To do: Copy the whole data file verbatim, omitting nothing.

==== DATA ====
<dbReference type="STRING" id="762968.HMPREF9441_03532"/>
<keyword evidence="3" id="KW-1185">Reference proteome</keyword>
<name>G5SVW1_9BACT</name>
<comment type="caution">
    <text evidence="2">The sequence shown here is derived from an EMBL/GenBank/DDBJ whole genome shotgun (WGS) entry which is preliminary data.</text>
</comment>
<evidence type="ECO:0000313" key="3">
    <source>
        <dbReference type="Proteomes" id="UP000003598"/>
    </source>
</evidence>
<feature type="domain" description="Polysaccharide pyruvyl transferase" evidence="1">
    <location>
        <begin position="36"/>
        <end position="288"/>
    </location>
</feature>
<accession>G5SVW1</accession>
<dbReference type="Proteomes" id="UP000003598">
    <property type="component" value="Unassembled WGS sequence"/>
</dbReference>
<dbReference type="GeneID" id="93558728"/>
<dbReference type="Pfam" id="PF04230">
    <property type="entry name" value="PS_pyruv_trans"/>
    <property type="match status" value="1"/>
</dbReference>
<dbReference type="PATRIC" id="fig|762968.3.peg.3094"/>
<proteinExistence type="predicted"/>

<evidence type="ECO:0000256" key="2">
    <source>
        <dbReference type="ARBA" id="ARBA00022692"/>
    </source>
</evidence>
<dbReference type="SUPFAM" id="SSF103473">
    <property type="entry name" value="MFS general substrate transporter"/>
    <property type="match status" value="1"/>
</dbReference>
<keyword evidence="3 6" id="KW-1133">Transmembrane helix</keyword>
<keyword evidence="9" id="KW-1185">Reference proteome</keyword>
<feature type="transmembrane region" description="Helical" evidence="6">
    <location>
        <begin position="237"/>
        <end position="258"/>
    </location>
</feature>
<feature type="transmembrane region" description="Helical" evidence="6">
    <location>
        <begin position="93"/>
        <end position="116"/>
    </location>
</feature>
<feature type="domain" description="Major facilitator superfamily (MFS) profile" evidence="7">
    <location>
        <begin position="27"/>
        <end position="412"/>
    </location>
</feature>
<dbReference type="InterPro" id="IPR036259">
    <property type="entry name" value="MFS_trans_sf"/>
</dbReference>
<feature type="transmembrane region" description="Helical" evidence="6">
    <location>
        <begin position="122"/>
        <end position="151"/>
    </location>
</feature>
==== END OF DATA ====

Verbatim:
<dbReference type="STRING" id="762968.HMPREF9441_03532"/>
<keyword evidence="3" id="KW-1185">Reference proteome</keyword>
<name>G5SVW1_9BACT</name>
<comment type="caution">
    <text evidence="2">The sequence shown here is derived from an EMBL/GenBank/DDBJ whole genome shotgun (WGS) entry which is preliminary data.</text>
</comment>
<evidence type="ECO:0000313" key="3">
    <source>
        <dbReference type="Proteomes" id="UP000003598"/>
    </source>
</evidence>
<feature type="domain" description="Polysaccharide pyruvyl transferase" evidence="1">
    <location>
        <begin position="36"/>
        <end position="288"/>
    </location>
</feature>
<accession>G5SVW1</accession>
<dbReference type="Proteomes" id="UP000003598">
    <property type="component" value="Unassembled WGS sequence"/>
</dbReference>
<dbReference type="GeneID" id="93558728"/>
<dbReference type="Pfam" id="PF04230">
    <property type="entry name" value="PS_pyruv_trans"/>
    <property type="match status" value="1"/>
</dbReference>
<dbReference type="PATRIC" id="fig|762968.3.peg.3094"/>
<proteinExistence type="predicted"/>

<evidence type="ECO:0000256" key="2">
    <source>
        <dbReference type="ARBA" id="ARBA00022692"/>
    </source>
</evidence>
<dbReference type="SUPFAM" id="SSF103473">
    <property type="entry name" value="MFS general substrate transporter"/>
    <property type="match status" value="1"/>
</dbReference>
<keyword evidence="3 6" id="KW-1133">Transmembrane helix</keyword>
<keyword evidence="9" id="KW-1185">Reference proteome</keyword>
<feature type="transmembrane region" description="Helical" evidence="6">
    <location>
        <begin position="237"/>
        <end position="258"/>
    </location>
</feature>
<feature type="transmembrane region" description="Helical" evidence="6">
    <location>
        <begin position="93"/>
        <end position="116"/>
    </location>
</feature>
<feature type="domain" description="Major facilitator superfamily (MFS) profile" evidence="7">
    <location>
        <begin position="27"/>
        <end position="412"/>
    </location>
</feature>
<dbReference type="InterPro" id="IPR036259">
    <property type="entry name" value="MFS_trans_sf"/>
</dbReference>
<feature type="transmembrane region" description="Helical" evidence="6">
    <location>
        <begin position="122"/>
        <end position="151"/>
    </location>
</feature>